On the occasion of International Animal Rights Day on Dec 9th, 2017, hundreds of people will march through the center of Zagreb to bring attention to the injustice that happens to animals every day. The long and loud march will start at 11 A.M. on Trg kralja Tomislava, calling everyone to take a stand for a better, more humane, and just world for all animal species. It will be the call for those who cannot speak for themselves – for all cows, pigs, dogs, chicken, cats, fish and other animal species tortured and killed in the food industry, fashion industry, laboratories,  and entertainment industry. In other words, for all animals exploited by humans. With the support of drummers, many friends of animals will walk with banners, signs, flags and whistles to join their voices into one, demanding the right to life without oppression and slavery as an undeniable right for all. Participants from Zagreb, Osijek and other Croatian towns will join the march. International support is expected too. The march will start at Trga Kralja Tomislava and follow the route Park Josipa Jurja Strossmayera, Zrinjevac, Teslina, Masarykova, Frankopanska Street and Ilica. After 12 noon the marchers will arrive at Trg bana Jelacica where they will pause before continuing down Jurisiceva Street to their final destination at Trg hrvatskih velikana.

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on 24 November 2017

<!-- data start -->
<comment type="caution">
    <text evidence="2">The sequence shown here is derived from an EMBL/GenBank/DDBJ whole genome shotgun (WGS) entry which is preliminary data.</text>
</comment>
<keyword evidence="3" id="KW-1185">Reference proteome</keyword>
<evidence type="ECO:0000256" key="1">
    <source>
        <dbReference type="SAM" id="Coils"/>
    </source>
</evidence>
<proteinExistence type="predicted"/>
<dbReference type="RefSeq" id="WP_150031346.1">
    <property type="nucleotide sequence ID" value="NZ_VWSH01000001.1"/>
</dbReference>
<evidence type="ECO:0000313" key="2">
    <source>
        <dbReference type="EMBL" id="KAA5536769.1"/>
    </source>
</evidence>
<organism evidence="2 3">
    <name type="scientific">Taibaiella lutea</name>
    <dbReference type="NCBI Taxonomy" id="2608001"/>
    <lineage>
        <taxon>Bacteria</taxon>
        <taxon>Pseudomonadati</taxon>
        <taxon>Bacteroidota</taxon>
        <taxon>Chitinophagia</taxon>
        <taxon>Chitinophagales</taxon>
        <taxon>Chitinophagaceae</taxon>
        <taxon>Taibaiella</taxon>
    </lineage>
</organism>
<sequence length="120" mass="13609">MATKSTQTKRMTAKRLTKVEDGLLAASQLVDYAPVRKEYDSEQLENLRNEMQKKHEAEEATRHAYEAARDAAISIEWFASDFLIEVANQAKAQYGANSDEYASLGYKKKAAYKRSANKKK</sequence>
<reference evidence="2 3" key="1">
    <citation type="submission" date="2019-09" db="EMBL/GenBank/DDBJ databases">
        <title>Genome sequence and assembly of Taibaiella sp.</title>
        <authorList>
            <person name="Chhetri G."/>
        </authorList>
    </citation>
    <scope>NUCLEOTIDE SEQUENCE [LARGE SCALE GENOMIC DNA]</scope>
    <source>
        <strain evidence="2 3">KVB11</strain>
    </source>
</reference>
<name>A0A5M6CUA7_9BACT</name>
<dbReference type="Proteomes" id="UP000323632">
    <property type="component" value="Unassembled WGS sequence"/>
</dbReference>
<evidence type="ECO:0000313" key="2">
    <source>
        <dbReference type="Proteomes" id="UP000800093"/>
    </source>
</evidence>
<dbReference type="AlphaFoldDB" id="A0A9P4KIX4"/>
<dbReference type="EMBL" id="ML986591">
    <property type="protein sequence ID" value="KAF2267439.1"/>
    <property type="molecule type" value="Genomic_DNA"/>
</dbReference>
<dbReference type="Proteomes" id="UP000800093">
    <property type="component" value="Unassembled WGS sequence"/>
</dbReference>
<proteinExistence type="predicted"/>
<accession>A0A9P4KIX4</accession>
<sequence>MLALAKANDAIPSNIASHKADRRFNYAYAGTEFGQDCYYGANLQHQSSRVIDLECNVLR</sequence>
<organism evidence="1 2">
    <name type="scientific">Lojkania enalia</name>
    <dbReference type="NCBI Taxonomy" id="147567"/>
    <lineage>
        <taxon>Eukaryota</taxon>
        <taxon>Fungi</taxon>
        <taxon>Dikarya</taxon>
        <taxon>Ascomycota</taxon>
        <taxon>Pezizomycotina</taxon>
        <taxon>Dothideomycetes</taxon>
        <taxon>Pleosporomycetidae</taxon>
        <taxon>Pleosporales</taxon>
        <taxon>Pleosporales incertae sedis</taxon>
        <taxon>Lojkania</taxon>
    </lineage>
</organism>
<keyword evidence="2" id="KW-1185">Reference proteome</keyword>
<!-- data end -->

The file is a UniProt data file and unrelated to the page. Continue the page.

A new survey shows that 47 percent of adults in the United States support closing all slaughterhouses, while 69 percent identify animal agriculture as a top social issue worldwide. A new survey conducted by nonprofit think tank Sentience Institute (SI)—in partnership with research firm Ipsos Group—found that Americans are supportive of banning all animal slaughterhouses. This October, a group of 1,094 adults were asked several survey questions related to factory farming, and 47 percent supported banning slaughterhouses, 33 percent supported banning all animal farming, and 69 percent identified animal agriculture as one of the most important social issues in the world today. The survey further revealed a disconnect between public perception and reality in terms of the pervasiveness of factory farms in the United States. While government census data shows that only one percent of animals live on non-factory farms, 75 percent of survey participants believed they consumed only humanely-raised animals. "This suggests a "psychological refuge" effect," SI Research Director Jacy Reese said, "where we justify our animal product consumption by incorrectly assuming we eat ethically-produced food. This allows us to navigate the cognitive dissonance that comes from caring about animals while still eating food from factory farms." SI plans to conduct similar surveys in coming years to ascertain the shifting public attitudes toward animal agriculture as the plant-based food sector continues to grow and new technologies—such as "clean" meat, or animal cells grown into meat in a lab-setting—become more readily available.